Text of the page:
A recent vaping-related lawsuit in North Carolina illustrates the problem with public health's black-or-white thinking about the effects of electronic cigarettes.
The COVID-19 pandemic has intensified calls to ban flavored e-liquids used in electronic cigarettes. One physician says there's good evidence that vaping increases the risk of infection for teenagers. Do her claims stand up to scrutiny?
Clickbait – provocative and intentionally misleading headlines online, designed to draw in newspaper or magazine readers – are nothing new to ACSH, or one of our trusted advisors. Have things gotten worse? That advisor, Dr. Jeffrey Singer (pictured), wonders whether scientific studies have stooped to an extremely low level.
The mainstream media would have us believe that vaping, especially among our children, is the gateway to smoking tobacco. A new study suggests otherwise.
From a public health perspective, what's the biggest preventable cause of cancer? Pesticides? Poor diet? Pollution? UV light? No, no, no, and nope. It's tobacco, by far. Obesity and infectious diseases are #2 and #3.
Fuzzy math rears its head in a new report on smoking and healthcare costs. Smoking is a big health risk, and we don't need fuzzy math to see that greatly reducing this health hazard will reduce tobacco-related costs.
The CDC says "tobacco use by youth is rising." If that were to be true, it'd be horrible -- but it's not. Cigarette use is down. The only reason the CDC can make this claim is because the agency considers e-cigarettes and vaping devices -- which only contain nicotine -- to be tobacco products. This is misleading and undermines public health.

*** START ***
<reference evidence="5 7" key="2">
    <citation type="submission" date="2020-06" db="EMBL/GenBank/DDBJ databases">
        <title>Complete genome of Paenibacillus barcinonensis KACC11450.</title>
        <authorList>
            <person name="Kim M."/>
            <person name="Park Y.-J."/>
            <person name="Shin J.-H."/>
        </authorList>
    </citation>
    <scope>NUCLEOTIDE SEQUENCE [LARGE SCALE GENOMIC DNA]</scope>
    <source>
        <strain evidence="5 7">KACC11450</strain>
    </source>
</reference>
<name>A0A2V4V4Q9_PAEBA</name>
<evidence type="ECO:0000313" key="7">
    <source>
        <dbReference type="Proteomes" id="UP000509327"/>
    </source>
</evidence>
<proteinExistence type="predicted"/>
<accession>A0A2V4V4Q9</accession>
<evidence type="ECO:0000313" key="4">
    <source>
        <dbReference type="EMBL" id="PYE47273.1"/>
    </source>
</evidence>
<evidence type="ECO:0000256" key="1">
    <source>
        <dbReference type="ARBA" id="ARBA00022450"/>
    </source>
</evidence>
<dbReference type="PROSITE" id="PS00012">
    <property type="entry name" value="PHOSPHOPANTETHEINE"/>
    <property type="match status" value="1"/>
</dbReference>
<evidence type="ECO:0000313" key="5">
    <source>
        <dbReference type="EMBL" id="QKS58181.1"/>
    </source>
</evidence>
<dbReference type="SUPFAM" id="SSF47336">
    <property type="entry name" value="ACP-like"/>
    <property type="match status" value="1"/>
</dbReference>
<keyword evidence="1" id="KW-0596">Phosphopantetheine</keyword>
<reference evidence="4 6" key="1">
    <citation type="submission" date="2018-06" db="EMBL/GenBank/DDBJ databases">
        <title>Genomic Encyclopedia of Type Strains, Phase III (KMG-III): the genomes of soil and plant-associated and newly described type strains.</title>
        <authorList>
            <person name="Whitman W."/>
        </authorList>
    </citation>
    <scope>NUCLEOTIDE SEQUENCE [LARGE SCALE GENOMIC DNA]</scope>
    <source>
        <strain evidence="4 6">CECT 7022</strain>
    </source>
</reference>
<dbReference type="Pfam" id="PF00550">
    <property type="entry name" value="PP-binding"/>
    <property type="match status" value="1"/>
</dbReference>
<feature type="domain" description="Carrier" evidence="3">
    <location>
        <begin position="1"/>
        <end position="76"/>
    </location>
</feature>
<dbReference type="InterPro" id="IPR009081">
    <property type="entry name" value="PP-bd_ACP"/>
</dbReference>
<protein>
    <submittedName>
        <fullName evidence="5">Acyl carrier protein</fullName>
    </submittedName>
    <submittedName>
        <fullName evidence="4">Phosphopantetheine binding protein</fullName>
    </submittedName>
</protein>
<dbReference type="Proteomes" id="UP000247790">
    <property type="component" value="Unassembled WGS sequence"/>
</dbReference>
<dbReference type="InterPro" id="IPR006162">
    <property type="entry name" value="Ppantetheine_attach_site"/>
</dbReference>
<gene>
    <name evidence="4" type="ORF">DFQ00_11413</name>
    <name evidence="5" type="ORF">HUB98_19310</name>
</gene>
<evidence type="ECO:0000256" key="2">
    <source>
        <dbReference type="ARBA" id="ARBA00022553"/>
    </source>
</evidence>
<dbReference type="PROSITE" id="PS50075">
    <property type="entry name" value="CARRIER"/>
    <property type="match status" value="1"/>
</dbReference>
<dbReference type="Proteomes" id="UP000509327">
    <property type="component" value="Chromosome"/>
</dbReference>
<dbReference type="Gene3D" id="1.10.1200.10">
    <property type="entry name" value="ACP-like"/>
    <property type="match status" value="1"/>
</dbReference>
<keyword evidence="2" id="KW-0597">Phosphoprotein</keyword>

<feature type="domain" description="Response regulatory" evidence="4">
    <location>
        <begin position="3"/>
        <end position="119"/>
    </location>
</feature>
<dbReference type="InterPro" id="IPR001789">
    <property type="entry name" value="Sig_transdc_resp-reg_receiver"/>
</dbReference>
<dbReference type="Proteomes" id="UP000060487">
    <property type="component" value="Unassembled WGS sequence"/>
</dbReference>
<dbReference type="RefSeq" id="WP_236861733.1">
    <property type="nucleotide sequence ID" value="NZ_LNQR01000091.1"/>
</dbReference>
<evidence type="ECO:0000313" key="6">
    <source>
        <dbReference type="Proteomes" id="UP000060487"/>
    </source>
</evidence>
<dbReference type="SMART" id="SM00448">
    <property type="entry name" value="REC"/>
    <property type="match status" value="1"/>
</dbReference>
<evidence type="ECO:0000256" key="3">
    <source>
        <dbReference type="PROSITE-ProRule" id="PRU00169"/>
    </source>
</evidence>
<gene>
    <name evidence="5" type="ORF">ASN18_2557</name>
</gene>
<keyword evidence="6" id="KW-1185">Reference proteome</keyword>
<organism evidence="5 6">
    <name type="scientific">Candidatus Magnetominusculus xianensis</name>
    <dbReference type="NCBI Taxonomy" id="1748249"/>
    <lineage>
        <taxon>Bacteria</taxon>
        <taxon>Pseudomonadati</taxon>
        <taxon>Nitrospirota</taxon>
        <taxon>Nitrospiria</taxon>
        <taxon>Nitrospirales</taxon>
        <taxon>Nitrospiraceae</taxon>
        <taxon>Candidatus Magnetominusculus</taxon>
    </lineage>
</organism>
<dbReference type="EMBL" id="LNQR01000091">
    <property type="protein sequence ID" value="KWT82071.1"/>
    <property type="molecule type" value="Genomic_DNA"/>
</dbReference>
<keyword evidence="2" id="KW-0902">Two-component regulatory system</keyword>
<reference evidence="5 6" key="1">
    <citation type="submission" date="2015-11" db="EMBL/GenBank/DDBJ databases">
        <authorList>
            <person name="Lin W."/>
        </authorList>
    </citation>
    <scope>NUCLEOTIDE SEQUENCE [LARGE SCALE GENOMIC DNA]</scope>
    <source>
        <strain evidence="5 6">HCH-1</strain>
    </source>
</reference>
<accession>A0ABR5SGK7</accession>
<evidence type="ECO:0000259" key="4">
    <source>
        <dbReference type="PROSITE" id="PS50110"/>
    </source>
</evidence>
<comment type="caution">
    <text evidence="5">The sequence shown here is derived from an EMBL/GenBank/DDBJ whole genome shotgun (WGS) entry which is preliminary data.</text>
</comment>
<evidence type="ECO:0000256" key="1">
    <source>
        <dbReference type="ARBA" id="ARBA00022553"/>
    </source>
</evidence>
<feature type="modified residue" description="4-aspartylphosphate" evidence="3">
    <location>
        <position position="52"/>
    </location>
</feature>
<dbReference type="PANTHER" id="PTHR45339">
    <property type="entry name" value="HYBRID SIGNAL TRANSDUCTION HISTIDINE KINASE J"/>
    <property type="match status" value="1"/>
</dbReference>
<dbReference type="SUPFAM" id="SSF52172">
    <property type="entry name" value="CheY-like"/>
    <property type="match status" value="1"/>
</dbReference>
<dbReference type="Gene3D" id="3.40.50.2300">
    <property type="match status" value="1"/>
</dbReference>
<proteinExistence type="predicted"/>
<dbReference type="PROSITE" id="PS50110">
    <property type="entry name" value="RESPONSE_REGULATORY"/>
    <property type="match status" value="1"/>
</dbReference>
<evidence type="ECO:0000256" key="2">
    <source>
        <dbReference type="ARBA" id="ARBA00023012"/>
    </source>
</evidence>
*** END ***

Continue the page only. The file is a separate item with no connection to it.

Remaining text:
In service of their ideological agenda, the "abstinence-only" nicotine religion is perfectly happy to withhold potentially life-saving e-cigarettes from smokers. If a few million smokers have to die along the way, those are casualties they're willing to accept in pursuit of their nicotine-free utopia.
Advertising of tobacco products on TV and radio has been verboten since 1971 to reduce the appeal of such products — especially to kids. That, of course, was long before the age of the internet, and a new study finds that online tobacco marketing is linked to an increased risk that adolescents will start using these products.
A recent CDC report provides targets for smoking cessation education. Overall, only about 15 percent of working adults are smoking cigarettes. But the prevalence varies by occupation, with over 20 percent of those in the construction and repair industries reporting cigarette use.
Just because a current smoker first started with e-cigarettes does not mean that e-cigarettes caused that person to smoke. It's probably true that teenage tobacco users also consume alcohol and caffeine. According to the CDC's faulty logic, therefore, we could also conclude that beer and soda are gateway drugs.
Once again, the echo-chamber nature of press releases serves to promote misleading science and internet "health news" clickbait. This time, it's with headlines claiming that tobacco – not marijuana – boosts early stroke risk. So is this fact or fiction? Let's take a look.